Mothers are dying at higher rates in the United States than any other developed nation. As healthcare systems scramble to address the growing spotlight on maternal mortality and morbidity, accurate data is a critical first step. As Dr. Vivian Lee, an expert radiologist and member of Women of Impact, recently reminded our health activists, “You can’t manage what you can’t measure.”
Last month, Pennsylvania took this significant first step forward in fighting the unsettling growing maternal mortality rate through the establishment of a statewide Maternal Mortality Review Committee (MMRC). On May 9, 2018, Governor Tom Wolf signed Pennsylvania HB 1869, Maternal Mortality Review Act now Act 24, into law, creating a formalized, multidisciplinary committee to review maternal deaths and develop prevention strategies. Pennsylvania became the 33rd state to officially commission a Maternal Mortality Review Committee.
Maternal mortality review is a standard and comprehensive system that here in the United States primarily operates at the state level. MMRCs’ role is to identify, review, and analyze maternal deaths, and disseminate their findings. The PA MMRC is currently recruiting its 15 member committee, but how review committees are comprised and structured will be critical to its success. Learning from leading international models will help build an effective system here to begin lowering our maternal mortality rates.
The United Kingdom (UK) has the longest running system to review maternal deaths, and their methodology is considered by many as the gold standard. The UK uses a national collaboration known as Mothers and Babies: Reducing Risk through Audits and Confidential Enquiries (MBRRACE-UK) to run their national Maternal, Newborn and Infant Clinical Outcome Review Programme (MNI-CORP) which conducts surveillance and investigates the causes of maternal deaths, stillbirths and infant deaths. MBRRACE-UK reports on an annual basis an analysis of all maternal deaths and produces an annual study with a different topic each year focusing on women who survived severe pregnancy problems.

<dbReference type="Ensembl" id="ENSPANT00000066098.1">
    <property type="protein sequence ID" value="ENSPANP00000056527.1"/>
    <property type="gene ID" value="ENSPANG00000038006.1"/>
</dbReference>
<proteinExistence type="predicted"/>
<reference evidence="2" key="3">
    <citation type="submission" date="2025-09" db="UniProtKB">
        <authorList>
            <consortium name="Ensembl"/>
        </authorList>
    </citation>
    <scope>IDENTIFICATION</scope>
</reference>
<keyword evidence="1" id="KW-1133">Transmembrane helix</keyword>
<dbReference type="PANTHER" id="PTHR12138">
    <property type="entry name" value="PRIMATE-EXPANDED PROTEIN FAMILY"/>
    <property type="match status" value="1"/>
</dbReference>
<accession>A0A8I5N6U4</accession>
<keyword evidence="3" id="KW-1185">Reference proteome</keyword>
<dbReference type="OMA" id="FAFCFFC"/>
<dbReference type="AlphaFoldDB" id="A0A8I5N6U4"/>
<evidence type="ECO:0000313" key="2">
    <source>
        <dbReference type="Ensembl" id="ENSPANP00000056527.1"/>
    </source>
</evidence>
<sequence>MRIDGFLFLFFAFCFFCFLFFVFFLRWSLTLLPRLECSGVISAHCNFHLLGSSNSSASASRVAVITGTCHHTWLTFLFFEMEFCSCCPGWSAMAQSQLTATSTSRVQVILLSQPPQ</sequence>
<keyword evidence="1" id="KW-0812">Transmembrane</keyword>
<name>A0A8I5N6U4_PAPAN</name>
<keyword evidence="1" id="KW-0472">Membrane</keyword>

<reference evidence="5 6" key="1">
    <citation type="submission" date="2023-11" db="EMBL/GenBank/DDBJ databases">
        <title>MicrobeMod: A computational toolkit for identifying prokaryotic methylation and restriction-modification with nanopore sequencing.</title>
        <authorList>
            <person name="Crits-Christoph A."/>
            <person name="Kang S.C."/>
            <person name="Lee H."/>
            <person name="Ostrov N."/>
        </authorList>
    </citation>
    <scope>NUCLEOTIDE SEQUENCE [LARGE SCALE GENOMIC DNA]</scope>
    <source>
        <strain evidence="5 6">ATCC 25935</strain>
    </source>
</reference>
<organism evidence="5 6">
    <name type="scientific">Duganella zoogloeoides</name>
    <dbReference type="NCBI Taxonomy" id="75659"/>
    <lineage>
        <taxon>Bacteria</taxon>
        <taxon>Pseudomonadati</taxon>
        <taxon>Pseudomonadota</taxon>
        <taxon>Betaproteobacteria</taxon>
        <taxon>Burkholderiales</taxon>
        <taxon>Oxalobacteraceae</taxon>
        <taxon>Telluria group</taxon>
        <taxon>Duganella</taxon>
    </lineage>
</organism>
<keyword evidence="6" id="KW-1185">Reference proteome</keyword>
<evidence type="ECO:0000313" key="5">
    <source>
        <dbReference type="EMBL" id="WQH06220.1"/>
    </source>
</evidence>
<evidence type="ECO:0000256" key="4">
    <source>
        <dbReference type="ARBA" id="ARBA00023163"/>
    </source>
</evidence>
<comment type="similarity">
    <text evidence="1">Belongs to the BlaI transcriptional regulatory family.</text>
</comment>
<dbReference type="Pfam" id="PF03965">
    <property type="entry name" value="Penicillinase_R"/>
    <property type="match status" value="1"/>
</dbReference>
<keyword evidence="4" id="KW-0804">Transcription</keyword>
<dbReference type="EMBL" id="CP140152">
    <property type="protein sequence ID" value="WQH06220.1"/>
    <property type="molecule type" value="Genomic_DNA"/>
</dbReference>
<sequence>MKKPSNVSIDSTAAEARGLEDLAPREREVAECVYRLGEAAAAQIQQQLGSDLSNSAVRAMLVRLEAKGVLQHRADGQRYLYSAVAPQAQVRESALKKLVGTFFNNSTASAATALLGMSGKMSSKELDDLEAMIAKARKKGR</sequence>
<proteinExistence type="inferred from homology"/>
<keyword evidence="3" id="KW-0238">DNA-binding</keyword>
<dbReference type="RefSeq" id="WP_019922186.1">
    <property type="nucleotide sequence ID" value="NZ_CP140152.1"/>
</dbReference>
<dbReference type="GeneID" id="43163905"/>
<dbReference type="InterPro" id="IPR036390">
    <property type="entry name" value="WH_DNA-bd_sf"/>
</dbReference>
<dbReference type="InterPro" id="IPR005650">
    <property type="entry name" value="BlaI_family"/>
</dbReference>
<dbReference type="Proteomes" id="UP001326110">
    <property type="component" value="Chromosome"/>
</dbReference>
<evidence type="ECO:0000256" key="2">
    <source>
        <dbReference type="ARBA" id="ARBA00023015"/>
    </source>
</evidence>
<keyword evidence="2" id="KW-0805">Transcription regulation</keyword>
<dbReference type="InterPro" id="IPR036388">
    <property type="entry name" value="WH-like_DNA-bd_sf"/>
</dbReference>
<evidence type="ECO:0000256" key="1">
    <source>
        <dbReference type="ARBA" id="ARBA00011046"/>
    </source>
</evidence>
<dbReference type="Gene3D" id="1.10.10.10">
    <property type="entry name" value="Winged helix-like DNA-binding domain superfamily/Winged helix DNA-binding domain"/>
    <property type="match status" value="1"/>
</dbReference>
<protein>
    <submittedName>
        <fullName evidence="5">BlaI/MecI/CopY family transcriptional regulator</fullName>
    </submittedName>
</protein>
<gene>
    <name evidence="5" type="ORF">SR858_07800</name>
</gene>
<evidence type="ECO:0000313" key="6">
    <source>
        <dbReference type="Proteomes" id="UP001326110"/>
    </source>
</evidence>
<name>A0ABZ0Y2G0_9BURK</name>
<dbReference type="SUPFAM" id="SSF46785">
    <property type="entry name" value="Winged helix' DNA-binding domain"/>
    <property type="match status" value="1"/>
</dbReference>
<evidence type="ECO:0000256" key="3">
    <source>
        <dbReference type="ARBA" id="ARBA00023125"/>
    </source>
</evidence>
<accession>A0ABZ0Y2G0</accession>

One the important parts of the UK’s program is their use of unpaid health professionals to conduct the inquiries. These assessors are recruited from relevant Royal Colleges and provided with specialty-specific training and resource-packs. This reduces the cost of implementing the review process. In addition to determining preventability of all reviewed cases, assessors compare care with guidelines and quality standards and assign a quality of care category to each case. This allows for identification of quality improvement efforts and tracking changes in quality of care.
In the UK, as is also seen in the US, near-miss maternal morbidities are more common than maternal deaths. (According to the CDC, approximately 700 women die each year due to pregnancy complications, while over 50,000 women experience severe maternal morbidity.) This informed the decision for the UK committee to also conduct inquiries into annually selected topic-specific serious morbidity. Topics are chosen based on morbidity burden, availability of national standards against which to evaluate the quality of care, and ease of identifying cases. The committee conducts topic-specific serious morbidity inquiries in association with a Topic Expert Group that identifies key standards for the chosen topic.
New Zealand, also a model of MMRCs, has a Perinatal and Maternal Mortality Review Committee (PMMRC) with a clearly defined Terms of Reference (attached below) defining the function, scope, expected activities, and composition of their MMRC. Notably, one of the committee members must have relevant consumer experience with an excellent network to consumer groups, and provide consumer perspective.
In both countries, the review committee also collects and assesses perinatal deaths. Also, for both countries, a healthcare quality organization plays a vital role. The Healthcare Quality Improvement Partnership (HQIP) in the UK commissioned MBRRACE to oversee MNI-CORP. In New Zealand, the Health Quality and Safety Commission appoints members of the PMMRC.
Although this step in creating a MMRC is an improvement, Pennsylvania is still only one of six states without a perinatal quality collaborative (PQC), which provides a mechanism to not only measure the quality of maternity care, but to take the recommendations of the MMRC and act on the findings. Now that we will be able to track the data of maternal deaths, Pennsylvania must continue this momentum by using the data we’ll learn to improve the outcomes for the mothers and babies by applying best practices.
[The following post was originally published on the WHAMglobal blog.]
Click To View or Download: pmmrctermsofreferenceapr2015newzealand